Washington State exports climb to record high

Led by aerospace industry sales, Washington state exports climbed to a record $66.26 billion last year, growing 25 percent over 2006 and nearly doubling in size over the past three years.
Aerospace exports comprised $9 billion of the $13 billion total increase over 2006, and constituted $41.8 billion of total exports in 2007. Several categories of agriculture and dairy products also experienced strong growth.
The trade statistics released recently by the Washington State Department of Community, Trade and Economic Development (CTED) were compiled by the World Institute for Strategic and Economic Research (WISER).
“I’m pleased to see that our trade missions and other efforts to promote Washington goods are paying off,” Gov. Chris Gregoire said. “I’ve met with world leaders from Mexico to South Korea to market airplanes, Washington cherries, apples, and French fries. I’ve hoisted a glass of Washington wine to promote tourism in our wine country. International trade is helping insulate our economy from the current national economic slowdown.”
Asia remained the top destination for Washington goods with nearly 50 percent of total exports. China was the state’s number one export market for the second consecutive year, followed by Japan, Canada, India and the Republic of Korea.
Don Brunell, president of the Association of Washington Business, called the increase in exports a positive sign that the state’s ongoing efforts to market itself internationally are paying off.
“It’s essential that we do trade missions, and we’ve got to do more of them,” he said. “They want the governor to come and say ‘It’s good to do business with us.'”
Dick Conway, a private economist and member of the Governor’s Council of Economic Advisors, agreed that Washington’s heavy reliance on foreign trade should help the state weather the current economic slowdown.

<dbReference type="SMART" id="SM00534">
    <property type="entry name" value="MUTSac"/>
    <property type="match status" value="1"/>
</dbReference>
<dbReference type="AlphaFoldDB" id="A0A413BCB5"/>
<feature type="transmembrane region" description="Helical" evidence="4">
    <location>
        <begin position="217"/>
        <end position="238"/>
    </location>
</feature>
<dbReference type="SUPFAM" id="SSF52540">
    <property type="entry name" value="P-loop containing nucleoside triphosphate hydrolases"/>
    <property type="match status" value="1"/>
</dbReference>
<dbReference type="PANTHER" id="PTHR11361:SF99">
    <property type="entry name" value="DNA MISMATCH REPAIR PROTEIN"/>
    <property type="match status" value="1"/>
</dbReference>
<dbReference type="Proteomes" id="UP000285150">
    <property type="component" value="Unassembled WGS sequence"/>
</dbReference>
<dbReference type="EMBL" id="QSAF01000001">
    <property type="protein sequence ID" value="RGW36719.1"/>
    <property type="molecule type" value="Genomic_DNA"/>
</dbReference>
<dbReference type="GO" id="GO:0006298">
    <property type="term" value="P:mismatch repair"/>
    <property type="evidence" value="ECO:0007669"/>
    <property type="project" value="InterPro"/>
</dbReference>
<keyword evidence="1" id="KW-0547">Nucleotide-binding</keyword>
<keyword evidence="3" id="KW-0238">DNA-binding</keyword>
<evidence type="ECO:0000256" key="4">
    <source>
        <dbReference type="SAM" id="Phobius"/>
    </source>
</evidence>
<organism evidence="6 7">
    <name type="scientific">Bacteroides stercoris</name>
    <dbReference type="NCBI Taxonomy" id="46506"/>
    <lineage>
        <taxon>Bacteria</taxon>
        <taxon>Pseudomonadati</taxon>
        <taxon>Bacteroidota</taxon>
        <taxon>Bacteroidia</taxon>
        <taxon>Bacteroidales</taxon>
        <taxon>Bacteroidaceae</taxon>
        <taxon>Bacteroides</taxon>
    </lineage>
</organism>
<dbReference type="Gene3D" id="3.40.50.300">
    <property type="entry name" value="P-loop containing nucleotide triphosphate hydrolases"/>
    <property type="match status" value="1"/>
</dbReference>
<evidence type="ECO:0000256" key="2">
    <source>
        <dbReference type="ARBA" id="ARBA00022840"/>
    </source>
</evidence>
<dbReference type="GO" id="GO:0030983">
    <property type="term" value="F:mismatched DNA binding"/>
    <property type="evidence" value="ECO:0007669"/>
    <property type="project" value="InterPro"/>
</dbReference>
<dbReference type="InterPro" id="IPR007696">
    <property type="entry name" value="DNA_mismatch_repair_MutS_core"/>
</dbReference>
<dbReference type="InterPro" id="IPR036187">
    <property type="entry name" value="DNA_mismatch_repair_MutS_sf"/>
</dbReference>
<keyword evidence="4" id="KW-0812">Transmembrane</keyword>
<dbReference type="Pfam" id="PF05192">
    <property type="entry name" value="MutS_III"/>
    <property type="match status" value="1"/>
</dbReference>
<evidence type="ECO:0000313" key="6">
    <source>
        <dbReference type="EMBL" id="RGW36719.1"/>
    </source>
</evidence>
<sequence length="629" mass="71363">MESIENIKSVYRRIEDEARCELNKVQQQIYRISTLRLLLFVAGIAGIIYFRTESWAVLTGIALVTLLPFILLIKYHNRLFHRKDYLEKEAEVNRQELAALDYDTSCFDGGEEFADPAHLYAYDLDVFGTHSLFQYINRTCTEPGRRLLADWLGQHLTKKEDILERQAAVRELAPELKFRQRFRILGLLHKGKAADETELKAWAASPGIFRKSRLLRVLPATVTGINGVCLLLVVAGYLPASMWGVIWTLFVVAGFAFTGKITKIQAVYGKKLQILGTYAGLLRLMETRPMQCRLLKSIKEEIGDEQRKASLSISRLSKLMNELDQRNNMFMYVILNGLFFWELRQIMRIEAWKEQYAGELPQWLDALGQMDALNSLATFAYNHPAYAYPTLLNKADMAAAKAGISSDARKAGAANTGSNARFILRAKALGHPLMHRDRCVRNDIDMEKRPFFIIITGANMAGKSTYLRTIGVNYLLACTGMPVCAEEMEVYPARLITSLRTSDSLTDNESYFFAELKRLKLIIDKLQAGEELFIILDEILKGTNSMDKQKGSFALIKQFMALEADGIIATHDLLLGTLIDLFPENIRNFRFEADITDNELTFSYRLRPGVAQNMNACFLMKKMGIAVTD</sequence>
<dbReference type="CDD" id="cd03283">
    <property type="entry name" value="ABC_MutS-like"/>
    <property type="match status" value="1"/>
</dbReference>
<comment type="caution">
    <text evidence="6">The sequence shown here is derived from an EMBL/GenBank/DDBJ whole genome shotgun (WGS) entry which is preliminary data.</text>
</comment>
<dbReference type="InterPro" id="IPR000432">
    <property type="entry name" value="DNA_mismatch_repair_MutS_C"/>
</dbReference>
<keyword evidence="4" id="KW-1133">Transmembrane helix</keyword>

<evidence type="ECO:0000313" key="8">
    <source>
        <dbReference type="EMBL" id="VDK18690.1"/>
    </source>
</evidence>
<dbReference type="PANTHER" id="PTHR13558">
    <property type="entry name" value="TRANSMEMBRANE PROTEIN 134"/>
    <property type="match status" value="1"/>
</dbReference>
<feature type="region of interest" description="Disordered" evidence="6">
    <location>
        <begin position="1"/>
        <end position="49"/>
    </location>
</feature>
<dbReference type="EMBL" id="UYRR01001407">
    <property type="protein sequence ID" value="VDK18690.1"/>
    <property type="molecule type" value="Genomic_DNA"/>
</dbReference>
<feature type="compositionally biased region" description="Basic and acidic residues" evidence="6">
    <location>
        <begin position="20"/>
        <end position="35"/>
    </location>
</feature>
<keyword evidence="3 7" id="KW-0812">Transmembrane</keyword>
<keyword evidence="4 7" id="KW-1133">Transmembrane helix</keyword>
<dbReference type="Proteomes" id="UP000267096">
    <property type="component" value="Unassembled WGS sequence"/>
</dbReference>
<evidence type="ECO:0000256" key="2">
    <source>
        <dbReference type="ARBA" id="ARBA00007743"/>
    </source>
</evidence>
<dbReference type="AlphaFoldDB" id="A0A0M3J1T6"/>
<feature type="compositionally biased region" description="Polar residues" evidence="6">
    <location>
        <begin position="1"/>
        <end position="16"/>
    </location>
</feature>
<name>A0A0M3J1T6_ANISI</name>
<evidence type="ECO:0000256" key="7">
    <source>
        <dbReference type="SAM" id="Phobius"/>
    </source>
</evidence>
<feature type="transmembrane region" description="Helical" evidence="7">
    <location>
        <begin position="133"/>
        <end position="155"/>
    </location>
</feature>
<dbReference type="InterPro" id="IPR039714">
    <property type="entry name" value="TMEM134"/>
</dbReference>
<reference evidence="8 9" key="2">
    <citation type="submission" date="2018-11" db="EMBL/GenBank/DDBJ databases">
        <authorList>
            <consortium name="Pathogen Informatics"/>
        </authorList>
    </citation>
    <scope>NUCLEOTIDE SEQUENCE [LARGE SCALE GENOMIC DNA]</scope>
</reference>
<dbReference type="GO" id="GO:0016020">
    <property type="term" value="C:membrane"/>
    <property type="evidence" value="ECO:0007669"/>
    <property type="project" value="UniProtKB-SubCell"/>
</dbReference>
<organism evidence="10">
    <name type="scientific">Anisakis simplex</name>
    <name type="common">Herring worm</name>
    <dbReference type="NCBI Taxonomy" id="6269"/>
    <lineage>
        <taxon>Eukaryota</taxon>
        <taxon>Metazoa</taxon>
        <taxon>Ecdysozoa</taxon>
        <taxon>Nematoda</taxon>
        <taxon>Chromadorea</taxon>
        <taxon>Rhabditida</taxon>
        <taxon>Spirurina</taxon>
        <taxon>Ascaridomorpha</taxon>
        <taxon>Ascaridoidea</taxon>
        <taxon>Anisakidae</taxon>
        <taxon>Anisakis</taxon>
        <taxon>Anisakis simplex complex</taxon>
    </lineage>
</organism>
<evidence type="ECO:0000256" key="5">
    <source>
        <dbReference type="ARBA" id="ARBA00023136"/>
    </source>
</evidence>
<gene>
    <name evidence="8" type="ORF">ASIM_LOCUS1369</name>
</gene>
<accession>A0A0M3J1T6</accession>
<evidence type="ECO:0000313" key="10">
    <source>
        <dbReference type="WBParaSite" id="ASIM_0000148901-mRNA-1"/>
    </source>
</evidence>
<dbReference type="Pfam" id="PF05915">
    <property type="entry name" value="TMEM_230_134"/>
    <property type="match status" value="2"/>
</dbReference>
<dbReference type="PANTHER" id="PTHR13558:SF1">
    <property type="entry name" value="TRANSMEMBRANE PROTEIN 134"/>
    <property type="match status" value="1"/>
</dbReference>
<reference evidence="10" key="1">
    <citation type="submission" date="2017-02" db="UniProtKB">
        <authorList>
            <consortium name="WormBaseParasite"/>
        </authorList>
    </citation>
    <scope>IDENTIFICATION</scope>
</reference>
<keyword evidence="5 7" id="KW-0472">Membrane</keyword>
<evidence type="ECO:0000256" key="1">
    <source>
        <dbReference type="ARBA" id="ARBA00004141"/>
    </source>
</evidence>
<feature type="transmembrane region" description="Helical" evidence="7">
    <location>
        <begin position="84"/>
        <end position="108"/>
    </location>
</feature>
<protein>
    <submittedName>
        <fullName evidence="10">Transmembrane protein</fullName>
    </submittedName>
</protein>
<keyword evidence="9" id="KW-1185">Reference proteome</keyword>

“Strong demand abroad for Washington goods and services, such as airplanes, software, and agricultural products, is one of the things that will likely keep the state economy out of recession, even if the U.S. economy goes into one,” he said. “Historically, our ability to take advantage of international markets has been one of the keys to our success and the distinguishing factor that has caused the Washington economy to grow faster than the U.S. economy over the years.”
CTED Director Juli Wilkerson said trade continues to offer excellent growth opportunities for Washington business.
“The weakness of the dollar against other currencies makes U.S. products very attractive right now,” she said.
“Our trade specialists stand ready to help companies develop appropriate export strategies,” added Larry Williams, director of CTED’s International Trade and Economic Development Division.
For the complete report, go to http://www.cted.wa.gov/site/122/default.aspx .
These statistical data represent the value of exported products that originated in Washington state. They do not include software exports or professional services such as legal, financial, architectural and engineering services.